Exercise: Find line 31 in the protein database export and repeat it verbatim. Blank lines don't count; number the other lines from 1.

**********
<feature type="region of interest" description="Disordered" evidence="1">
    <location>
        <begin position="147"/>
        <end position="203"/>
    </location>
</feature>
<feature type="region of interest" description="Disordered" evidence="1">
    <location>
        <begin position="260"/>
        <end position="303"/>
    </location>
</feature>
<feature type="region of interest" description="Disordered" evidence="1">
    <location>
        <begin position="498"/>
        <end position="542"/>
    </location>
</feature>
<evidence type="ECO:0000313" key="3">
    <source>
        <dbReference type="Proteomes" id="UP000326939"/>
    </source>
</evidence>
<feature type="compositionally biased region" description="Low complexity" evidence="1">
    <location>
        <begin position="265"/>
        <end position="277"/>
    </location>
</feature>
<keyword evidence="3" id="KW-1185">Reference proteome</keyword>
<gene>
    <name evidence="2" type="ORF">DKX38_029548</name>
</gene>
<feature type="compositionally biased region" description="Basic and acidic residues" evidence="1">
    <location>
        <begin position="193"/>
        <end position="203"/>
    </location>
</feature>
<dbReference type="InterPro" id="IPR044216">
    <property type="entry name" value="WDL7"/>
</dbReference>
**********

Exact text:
<gene>